With the rise of technology, distance learning has grown from a novelty to a necessity. Before the 2020 COVID-19 pandemic, many instructors and teachers resisted utilizing a partial or complete distance learning option. Despite the evidence that an online course is as effective as a face-to-face course, the assumption that distance education is inferior persists. Understanding this resistance is a complex undertaking; however, I believe one reason may be unfamiliarity with Dr. Michael Simonson’s equivalency theory.
Before we examine equivalency theory, it is necessary to discuss the events that precipitated Simonson’s work. Before the 1960s, the concept of distance education was limited to correspondence courses. Charles Wedemeyer’s book, Independent Study, marked an important event in understanding distance education (1971). His book indicated a shift from correspondence study and focused instead on independent research (1971). This change is a significant event in the history of distance education for many reasons; however, Wedemeyer’s pedagogical assumptions of independent study marked a turning point in understanding learning at a distance. This discussion intends not to elaborate on every distance education researcher or theorist; however, recognizing the importance of Michael Moore, Otto Peters, Bjore Homberg, and many others influenced equivalency theory development.
In a nutshell, equivalency theory posits that distance education is not identical to traditional education, but it is equivalent.(Simonson et al., 2011)
In a nutshell, equivalency theory posits that distance education is not identical to traditional education, but it is equivalent (Simonson et al., 2011). In a 2008 podcast, Dr. Simonson shared that the “initial thought for distance learning is that you can use a video, CD, or stream a video. Then students will have an identical experience. But, it is impossible for the learning to be identical” (Simonson, 2008). The false assumption that video or live lectures are identical to a classroom experience created dissatisfaction and frustration from educators, students, and parents following the abrupt shift to online education. What many viewed as online learning was more akin to remote learning. This confusion further supports the need for an accurate understanding of equivalency theory.
The key to understanding equivalency theory is to reject the notion that each student will learn in the same way. Instead, recognizing that the more equivalent the experiences of distant learners are to traditional learners, the more similar will be the learning outcomes. Schlosser and Simonson (2019) point to the necessity of “instructional design procedures [that] attempt to anticipate and provide the collection of experiences that will be most suitable for each student or group of students.”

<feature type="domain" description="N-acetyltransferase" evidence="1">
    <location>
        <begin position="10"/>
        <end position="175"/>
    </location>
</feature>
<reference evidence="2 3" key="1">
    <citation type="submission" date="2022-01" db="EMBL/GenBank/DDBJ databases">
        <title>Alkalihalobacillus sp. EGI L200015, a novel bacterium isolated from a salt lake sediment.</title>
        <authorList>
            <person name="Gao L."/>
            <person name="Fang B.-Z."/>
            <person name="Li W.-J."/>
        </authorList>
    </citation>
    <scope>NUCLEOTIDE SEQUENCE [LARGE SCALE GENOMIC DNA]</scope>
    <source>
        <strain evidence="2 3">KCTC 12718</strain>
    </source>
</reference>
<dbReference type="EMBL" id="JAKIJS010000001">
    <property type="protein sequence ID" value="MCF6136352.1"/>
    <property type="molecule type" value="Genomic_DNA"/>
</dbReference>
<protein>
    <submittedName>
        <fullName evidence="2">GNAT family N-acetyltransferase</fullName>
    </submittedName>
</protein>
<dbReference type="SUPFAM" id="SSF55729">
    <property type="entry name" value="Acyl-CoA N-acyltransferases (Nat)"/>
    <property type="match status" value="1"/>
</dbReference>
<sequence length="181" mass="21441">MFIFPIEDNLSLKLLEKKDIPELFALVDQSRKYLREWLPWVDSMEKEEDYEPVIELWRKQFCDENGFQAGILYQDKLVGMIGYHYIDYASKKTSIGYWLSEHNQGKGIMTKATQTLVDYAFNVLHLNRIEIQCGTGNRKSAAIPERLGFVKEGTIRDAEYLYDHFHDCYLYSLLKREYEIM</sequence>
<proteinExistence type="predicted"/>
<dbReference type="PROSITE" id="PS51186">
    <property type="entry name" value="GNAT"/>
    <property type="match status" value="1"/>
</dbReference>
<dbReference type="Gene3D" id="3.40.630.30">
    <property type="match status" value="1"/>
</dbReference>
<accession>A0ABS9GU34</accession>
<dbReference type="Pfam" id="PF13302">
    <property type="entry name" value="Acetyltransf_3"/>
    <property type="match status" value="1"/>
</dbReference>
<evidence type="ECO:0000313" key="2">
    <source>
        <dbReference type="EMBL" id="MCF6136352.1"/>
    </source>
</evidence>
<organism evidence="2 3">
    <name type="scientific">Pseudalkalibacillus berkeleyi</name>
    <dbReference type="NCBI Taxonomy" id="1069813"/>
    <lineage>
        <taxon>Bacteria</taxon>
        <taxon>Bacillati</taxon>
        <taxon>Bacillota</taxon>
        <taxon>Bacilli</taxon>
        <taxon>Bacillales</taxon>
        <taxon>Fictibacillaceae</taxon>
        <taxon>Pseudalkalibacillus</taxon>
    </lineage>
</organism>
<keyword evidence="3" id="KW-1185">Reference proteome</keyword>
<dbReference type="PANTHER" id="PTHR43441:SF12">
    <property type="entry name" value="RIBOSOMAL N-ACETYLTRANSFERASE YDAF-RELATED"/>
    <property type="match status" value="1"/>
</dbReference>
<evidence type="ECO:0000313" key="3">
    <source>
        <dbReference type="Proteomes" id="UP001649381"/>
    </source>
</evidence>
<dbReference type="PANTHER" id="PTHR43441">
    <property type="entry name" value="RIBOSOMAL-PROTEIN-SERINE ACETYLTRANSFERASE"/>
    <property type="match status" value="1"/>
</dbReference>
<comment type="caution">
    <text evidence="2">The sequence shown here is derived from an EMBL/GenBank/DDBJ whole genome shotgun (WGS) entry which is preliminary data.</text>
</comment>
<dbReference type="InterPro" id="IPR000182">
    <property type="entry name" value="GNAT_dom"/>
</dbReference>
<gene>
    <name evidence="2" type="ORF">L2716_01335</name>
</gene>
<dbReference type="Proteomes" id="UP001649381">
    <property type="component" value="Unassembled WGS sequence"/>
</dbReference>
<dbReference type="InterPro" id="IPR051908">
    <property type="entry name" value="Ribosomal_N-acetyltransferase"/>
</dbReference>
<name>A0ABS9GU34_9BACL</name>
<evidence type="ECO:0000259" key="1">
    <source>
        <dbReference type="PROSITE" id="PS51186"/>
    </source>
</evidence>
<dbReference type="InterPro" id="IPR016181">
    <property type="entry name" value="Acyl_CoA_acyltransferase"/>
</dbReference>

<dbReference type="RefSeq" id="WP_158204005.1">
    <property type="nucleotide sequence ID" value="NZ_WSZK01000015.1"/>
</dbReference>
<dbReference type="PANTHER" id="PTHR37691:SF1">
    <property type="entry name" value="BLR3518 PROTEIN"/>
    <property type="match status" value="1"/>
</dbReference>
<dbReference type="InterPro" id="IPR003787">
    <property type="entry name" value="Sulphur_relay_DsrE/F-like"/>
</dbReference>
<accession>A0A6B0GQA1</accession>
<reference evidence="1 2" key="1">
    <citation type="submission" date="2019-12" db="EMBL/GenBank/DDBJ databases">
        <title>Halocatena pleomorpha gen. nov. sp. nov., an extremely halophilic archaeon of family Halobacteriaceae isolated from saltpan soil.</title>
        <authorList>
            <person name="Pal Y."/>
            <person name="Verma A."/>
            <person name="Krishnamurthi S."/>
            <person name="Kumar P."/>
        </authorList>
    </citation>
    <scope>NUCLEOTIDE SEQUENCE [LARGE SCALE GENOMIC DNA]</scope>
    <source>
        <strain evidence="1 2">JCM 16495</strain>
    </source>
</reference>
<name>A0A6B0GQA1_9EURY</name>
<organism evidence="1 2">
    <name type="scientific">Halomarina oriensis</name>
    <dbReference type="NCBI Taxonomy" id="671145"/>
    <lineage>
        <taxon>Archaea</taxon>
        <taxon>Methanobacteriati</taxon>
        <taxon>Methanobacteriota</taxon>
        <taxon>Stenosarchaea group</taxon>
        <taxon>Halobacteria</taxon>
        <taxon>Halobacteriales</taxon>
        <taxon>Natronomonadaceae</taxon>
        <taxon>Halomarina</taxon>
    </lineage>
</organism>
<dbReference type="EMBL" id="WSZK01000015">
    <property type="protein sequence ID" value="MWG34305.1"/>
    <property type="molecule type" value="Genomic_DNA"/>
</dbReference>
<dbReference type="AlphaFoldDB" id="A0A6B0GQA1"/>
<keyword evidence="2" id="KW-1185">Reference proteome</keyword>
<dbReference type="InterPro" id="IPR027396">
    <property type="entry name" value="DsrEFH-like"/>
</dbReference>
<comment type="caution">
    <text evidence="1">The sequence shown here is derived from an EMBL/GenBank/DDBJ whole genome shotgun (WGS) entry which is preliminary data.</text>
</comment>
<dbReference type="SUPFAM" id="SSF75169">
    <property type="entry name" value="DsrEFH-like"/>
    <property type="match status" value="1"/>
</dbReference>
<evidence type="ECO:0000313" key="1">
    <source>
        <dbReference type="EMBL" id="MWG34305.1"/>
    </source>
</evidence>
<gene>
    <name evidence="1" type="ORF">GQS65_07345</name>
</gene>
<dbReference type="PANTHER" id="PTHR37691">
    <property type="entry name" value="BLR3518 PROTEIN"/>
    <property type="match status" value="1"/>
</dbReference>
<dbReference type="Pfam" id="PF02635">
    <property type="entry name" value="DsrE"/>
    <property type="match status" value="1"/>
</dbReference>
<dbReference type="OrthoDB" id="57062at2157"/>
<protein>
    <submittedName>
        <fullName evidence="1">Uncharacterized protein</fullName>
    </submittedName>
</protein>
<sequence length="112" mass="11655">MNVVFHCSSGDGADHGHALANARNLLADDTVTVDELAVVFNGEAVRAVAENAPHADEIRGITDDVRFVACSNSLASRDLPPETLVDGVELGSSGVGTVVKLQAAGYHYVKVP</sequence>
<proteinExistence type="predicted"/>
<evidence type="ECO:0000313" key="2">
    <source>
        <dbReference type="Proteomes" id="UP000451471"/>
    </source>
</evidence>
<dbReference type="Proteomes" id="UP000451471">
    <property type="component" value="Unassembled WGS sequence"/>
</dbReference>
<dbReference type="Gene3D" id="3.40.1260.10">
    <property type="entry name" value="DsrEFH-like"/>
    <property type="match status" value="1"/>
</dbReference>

In elaborating on this theory, Simonson (1995) states that it should not be necessary for any group of learners to compensate for different, possibly lesser, instructional learning experiences. Students should have tailored learning experiences relative to the distance learning environment. Thus, those developing distance education systems should strive for equivalency in all students’ learning experiences.
If 2020 has taught us anything, it is the reality that distance education is needed now more than ever. The concept of equivalency is central to the acceptance of distance education. Suppose teachers, learners, and the public identifies distance or online learning as equivalent to what they consider to be traditional learning; this knowledge would elevate online education to its rightful place; however, if the false assumption that online learning is identical to traditional learning, the power of distance education will be significantly diminished as a viable learning environment.
Schlosser, L., & Simonson, M. (2009). Distance Education: Definition and glossary of terms (3rd ed.). Charlotte, NC. Information Age Publishing.
Simonson, M. 1995. Does anyone really want to learn at a distance? Tech Trends 40 (5): 12.
Simonson, M., Schlosser, C., & Hanson, D. (1999). Theory and distance education: A new discussion. The American Journal of Distance Education. 13(1). Retrieved from http://www.c3l.uni-oldenburg.de/cde/found/simons99.htm
Simonson, M. (2008). Equivalency theory. [Podcast]. Retrieved from http://teachingandlearningatadistance.blogspot.com/2008/04/equivalency-theory.html
Wedemeyer, C. A. (1971). Independent study. In R. Deighton (Ed.), Encyclopedia of Education IV (pp. 548-557). New York: McMillan.
ISPI. (2012). International Society for Performance Improvement. Retrieved August 14, 2017, from http://www.ispi.org/